Artists file lawsuit against city of Atlanta over murals

- A group of artists have drawn a legal line in the sand, filing a federal lawsuit against the city of Atlanta over some of their artwork.

One of those artists is Fabian Williams.

When it comes to his art, murals which include personal observations and civil rights era figures like James Baldwin in East Atlanta and the Reverend Martin Luther King, Williams, believes it's a creative process without bounds.

"Your lawsuit seeks what when it comes to the art? Really the freedom to create the pieces to create without having to go through the city," said Fabian Williams, known as Fabian 'Occasional Superstar' Williams.

He said he and several other artists  filed a federal lawsuit to ease city hall red tape when placing art on private property where it can be seen by the public.

The suit claims the city hall approach violates the constitutional rights of the artists.

" I don't think it's the city government's place to tell me what to put up on the wall especially if I've cleared it with the business owner. That seems that's like a violation of my first amendment rights," said Williams.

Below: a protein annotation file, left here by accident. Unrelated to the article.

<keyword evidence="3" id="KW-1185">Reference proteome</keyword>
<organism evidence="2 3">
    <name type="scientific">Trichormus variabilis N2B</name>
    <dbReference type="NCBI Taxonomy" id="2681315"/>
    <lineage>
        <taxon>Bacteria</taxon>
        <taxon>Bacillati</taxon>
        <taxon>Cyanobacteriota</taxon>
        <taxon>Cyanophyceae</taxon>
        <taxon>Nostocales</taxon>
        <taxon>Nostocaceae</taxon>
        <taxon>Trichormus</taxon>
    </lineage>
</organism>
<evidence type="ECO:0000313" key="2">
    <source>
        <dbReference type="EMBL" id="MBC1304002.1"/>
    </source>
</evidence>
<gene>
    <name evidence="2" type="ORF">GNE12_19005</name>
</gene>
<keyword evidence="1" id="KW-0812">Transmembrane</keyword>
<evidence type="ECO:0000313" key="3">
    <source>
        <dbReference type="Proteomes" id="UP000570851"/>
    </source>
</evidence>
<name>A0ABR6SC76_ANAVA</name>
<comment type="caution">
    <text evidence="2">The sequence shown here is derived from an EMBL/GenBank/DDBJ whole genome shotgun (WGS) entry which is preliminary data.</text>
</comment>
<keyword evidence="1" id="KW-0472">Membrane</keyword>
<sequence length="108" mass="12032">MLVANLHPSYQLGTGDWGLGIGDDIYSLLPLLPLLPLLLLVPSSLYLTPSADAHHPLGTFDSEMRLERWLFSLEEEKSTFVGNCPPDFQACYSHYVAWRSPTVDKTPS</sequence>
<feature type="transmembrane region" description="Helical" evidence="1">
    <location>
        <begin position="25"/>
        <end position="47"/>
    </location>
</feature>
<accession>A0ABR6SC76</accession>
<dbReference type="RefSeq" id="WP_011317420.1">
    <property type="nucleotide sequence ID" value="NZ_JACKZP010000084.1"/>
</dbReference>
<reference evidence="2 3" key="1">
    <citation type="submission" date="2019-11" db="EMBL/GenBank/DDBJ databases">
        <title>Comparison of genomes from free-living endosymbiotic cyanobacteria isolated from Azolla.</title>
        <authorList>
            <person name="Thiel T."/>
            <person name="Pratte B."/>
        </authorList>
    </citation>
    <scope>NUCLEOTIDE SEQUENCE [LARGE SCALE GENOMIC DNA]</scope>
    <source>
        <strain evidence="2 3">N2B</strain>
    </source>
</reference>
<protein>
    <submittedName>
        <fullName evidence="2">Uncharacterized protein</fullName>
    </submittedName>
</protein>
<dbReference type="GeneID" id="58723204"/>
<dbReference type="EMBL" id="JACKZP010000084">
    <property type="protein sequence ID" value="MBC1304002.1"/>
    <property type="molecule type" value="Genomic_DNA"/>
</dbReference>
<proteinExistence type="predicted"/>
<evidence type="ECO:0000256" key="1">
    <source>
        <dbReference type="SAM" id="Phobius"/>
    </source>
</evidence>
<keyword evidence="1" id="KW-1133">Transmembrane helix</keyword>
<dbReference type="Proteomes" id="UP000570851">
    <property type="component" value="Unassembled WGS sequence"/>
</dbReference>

The lawsuit says artists must go through three government agencies and then get city council  approval before placing art in private spaces seen by the public.

The Mayor's Office told Fox 5 News since they haven't been served with a lawsuit they had no comment.

Olivia Rios is opening the Cold Mountain Artist Collaborative at the former Madison Theater in East Atlanta where William's work adorns the front.

She believes the bureaucracy doesn't help anyone.

" I think they're doing themselves a big dis-service they should maybe put in a plan together and work with the artists to actually set up some guidelines if that's what they're concerned about," said Rios.

The ordinance calls for a fine of upwards of a thousand dollars and potential jail time if an artist does not comply..

Williams said he and the other artists received an email from the city asking them to comply or potentially have their artwork  removed.

" I don't think they want to remove anything. I know the city of Atlanta loves the public art. We don't really want any beef. We just want to do what we do," said Williams.

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